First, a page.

We pay $0.23/kW here. Most new installations pay for themselves within 1 year. Retrofits can too, you have to look at the numbers. It might be a $700 pole light but the customer won't have to pay for maintenance and the $ savings
Is that resi or comm
 

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39 Posts
Is that resi or comm
Average for either. But commercial have demand meters so they can get slammed harder. I went through two years of bill with a bakery. Some months as high as $0.30/kWh. Others much lower. Overall average every time I have calculated works out to 22.7 cents. Only higher rates in Japan is the rumor I heard from PSEGLI but I haven't confirmed.
 

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Led's are being pushed, by tax payer money, and power company money that you pay in your outrageous monthly bill for using 100 amps.

A huge amount of perfectly fine lighting fixtures are being ripped down and destroyed for no reason other than a political agenda.

There was nothing wrong with the mercury vapor cobra head street lights they have wasted for these LED's that cost $700 a pop! Those mercury vapor cobra head street lights would work for 20 years without a problem, and if they needed repair the cost of the stock( Lamp and Ballast) was less than $100, LED's you must replace the fixture at the big price...:no:
Over the lifetime of a fixture that runs 12 hrs a day, what do you think costs more, the purchase price of the fixture or the electricity consumption?
 

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Light Emitting Decoration
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1,323 Posts
Discussion Starter #53
Over the lifetime of a fixture that runs 12 hrs a day, what do you think costs more, the purchase price of the fixture or the electricity consumption?
You didn't lay out all the feasible options.

There's before (mercury vapor, incandescent whatever.... )
and the cost of all options should be evaluated. Not just the most expensive one.
 

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Electron Flow Consultant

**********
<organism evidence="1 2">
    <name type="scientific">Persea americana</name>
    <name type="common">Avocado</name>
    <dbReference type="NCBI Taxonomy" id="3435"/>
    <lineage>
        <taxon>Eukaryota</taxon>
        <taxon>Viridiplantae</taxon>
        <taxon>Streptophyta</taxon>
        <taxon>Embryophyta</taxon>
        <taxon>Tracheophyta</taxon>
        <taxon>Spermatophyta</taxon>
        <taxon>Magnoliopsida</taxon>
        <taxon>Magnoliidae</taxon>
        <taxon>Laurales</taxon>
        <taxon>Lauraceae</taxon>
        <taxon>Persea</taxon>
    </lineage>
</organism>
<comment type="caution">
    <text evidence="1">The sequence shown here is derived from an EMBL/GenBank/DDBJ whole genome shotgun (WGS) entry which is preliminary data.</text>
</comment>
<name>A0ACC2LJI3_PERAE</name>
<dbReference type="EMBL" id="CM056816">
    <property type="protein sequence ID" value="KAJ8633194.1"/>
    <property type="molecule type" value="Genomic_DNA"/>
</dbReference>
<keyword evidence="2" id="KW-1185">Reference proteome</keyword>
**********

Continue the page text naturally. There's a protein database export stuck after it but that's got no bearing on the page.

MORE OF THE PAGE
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I have a 150W HPS in my driveway that's been burning for 14yrs, never changed a lamp. Not sure how long it was in service before I removed it from a job site.
 

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I have a 150W HPS in my driveway that's been burning for 14yrs, never changed a lamp. Not sure how long it was in service before I removed it from a job site.
That's the equivalent of 80 watts of LED, assuming 10 cents a KWH and 12 hrs a night and that your HPS only draws 150 watts, that luminary cost you $340 more to run than had you been running LED all that time.
 

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Light Emitting Decoration
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Discussion Starter #57
That's the equivalent of 80 watts of LED, assuming 10 cents a KWH and 12 hrs a night and that your HPS only draws 150 watts, that luminary cost you $340 more to run than had you been running LED all that time.
Putting HPS, CFL and LEDs aside.

I got 4,292kWh. We could have left it as 4,292kWh, but since we're converting to dollars and cents... let's compare notes. What interest rate did you use? I used 3% and came within $10 of your estimate.

With a rate of 10c/kWh that gives you $429.20 in bill credit over 14 years as $2.555/month credit is worth $350 at 3% annual rate. So whatever the 80W replacement for the 150W thingy with a 15 year warranty better not increase the price by more than $350 installed on top of replacing with identical HPS setup.

;)
Stop saying/using/marketing payback periods, you’re shooting yourself in the foot!.... http://thegreenlightdistrikt.com/2010/04/19/the-worst-metric-in-renewables-payback-period/
 

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:-)
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It's 2 AM here so I don't want to do the math but you should buy the LEDs outright and put the calculated savings in a high interest bank account. :) :thumbsup:

So 14 years of that will make you smile.

Then there is the Super Bowl thread... have to dig it up but they cut their consumption by about 2/3rds. Do the math on that baby and the NFL can easily afford another cheerleader.
 

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Light Emitting Decoration
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Discussion Starter #59
It's 2 AM here so I don't want to do the math but you should buy the LEDs outright and put the calculated savings in a high interest bank account. :) :thumbsup:

So 14 years of that will make you smile.
When you put money in bank, it doesn't sit in a jar somewhere. They rent it out to someone else and that someone else have to pay a fee for the use of lump sum of money. If you have the money to pay cash for a large quantity of LEDs, you probably have cash sitting around that you couldn't find use for. Just keep in mind that you could have a *MUCH* higher ROI by using the money to pay off a higher interest loan in lump sump.

20 year payback period with no return on investment is only relevant to fat Government cows.
 

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Light Emitting Decoration
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Discussion Starter #60
Then there is the Super Bowl thread... have to dig it up but they cut their consumption by about 2/3rds. Do the math on that baby and the NFL can easily afford another cheerleader.
They are fashion accessories, figuratively speaking. It's an advertisement and publicity expense.